"First, we learn, as we come closer to the facts of hunger  (especially in the United States) that hunger is not so much a tragedy as it is a scandal (there being, in fact, enough food for all). And because that is so, the problem of hunger is not a problem that can readily be solved by charity. Hunger exists not because food is lacking, but because the will to justice is lacking."

Mazon's mission is to end hunger among all people throughout the United States and in Israel.

While it is a Jewish organization, it does not limit itself by only helping Jews. In fact, most of the organizations who receive grants and other forms of help are not connected to Judaism at all.  

Why is this?

It is a central part of Judaism to perform acts of tzedakah-acts of charity and loving kindness. We have been commanded by G-d to care for the poor and the stranger.  It our obligation to help those who are struggling, no matter what faith they practice.  Tikkum olam-repair the world-is what we are instructed to do.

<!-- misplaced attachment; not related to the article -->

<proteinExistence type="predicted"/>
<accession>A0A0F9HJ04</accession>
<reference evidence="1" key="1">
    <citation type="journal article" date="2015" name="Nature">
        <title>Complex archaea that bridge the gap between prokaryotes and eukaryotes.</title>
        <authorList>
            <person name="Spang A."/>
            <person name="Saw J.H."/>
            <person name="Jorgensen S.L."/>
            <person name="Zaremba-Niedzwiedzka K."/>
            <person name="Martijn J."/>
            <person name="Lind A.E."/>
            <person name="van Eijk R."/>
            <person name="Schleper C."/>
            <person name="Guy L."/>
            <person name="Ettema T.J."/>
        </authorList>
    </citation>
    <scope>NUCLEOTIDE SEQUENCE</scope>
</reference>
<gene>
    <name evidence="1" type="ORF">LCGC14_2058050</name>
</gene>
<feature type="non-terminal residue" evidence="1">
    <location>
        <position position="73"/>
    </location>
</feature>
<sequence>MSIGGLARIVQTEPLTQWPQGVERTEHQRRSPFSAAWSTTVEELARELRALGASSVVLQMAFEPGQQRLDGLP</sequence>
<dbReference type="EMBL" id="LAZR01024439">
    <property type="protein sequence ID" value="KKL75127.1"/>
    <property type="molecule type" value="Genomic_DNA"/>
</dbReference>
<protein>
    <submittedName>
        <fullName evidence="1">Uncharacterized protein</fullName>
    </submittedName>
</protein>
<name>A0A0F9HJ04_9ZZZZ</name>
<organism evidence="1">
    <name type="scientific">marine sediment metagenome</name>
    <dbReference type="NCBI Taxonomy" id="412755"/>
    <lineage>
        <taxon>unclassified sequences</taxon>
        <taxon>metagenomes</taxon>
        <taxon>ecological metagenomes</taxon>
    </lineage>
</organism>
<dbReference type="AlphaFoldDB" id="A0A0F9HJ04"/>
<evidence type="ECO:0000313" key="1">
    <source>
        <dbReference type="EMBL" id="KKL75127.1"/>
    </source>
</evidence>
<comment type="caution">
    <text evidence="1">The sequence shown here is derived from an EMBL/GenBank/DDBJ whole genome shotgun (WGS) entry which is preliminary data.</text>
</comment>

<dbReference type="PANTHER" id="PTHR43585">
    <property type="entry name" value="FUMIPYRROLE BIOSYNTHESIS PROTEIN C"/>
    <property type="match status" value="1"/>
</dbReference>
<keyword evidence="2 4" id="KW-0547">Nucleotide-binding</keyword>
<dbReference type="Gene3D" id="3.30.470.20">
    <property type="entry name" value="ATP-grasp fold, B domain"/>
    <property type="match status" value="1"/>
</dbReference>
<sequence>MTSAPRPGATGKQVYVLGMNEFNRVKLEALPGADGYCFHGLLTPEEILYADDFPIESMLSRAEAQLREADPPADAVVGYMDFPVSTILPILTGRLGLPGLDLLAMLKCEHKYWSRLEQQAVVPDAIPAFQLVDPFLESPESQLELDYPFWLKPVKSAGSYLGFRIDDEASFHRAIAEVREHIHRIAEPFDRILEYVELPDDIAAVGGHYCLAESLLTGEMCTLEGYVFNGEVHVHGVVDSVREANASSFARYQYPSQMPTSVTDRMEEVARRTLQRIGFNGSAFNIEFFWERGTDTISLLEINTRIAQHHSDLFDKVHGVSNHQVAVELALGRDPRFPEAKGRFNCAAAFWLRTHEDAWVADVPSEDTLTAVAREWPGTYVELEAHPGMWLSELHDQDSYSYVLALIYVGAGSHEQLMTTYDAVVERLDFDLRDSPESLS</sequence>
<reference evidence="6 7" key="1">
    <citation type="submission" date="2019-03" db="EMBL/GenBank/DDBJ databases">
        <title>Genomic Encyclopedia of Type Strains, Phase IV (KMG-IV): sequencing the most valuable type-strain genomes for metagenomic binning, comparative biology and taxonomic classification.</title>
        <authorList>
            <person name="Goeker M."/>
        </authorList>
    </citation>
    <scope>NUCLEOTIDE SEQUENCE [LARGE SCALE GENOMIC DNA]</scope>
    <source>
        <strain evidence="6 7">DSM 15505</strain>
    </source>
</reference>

While 25% of the funds raised are earmarked for Jewish organizations, the rest is given to those who need it, because hunger is a human issue.

Some of the recent recipients of Mazon’s fundraising are:

  • Migrant Farmworkers Project in Kansas City, Missouri
  • St. Jude Food Bank in Tuba City, Arizona
  • Sister Evelyn Mourey Center in El Centro, California
  • Jackson County Food bank in McKee, Kentucky

The Changing Face of Hunger

It could be your friend or your neighbor

Did you know that about 50 million Americans are food insecure?  Of that number,17 million of them are children, who are our future.  How can they perform and learn in school when they cannot focus due to ache of an empty belly?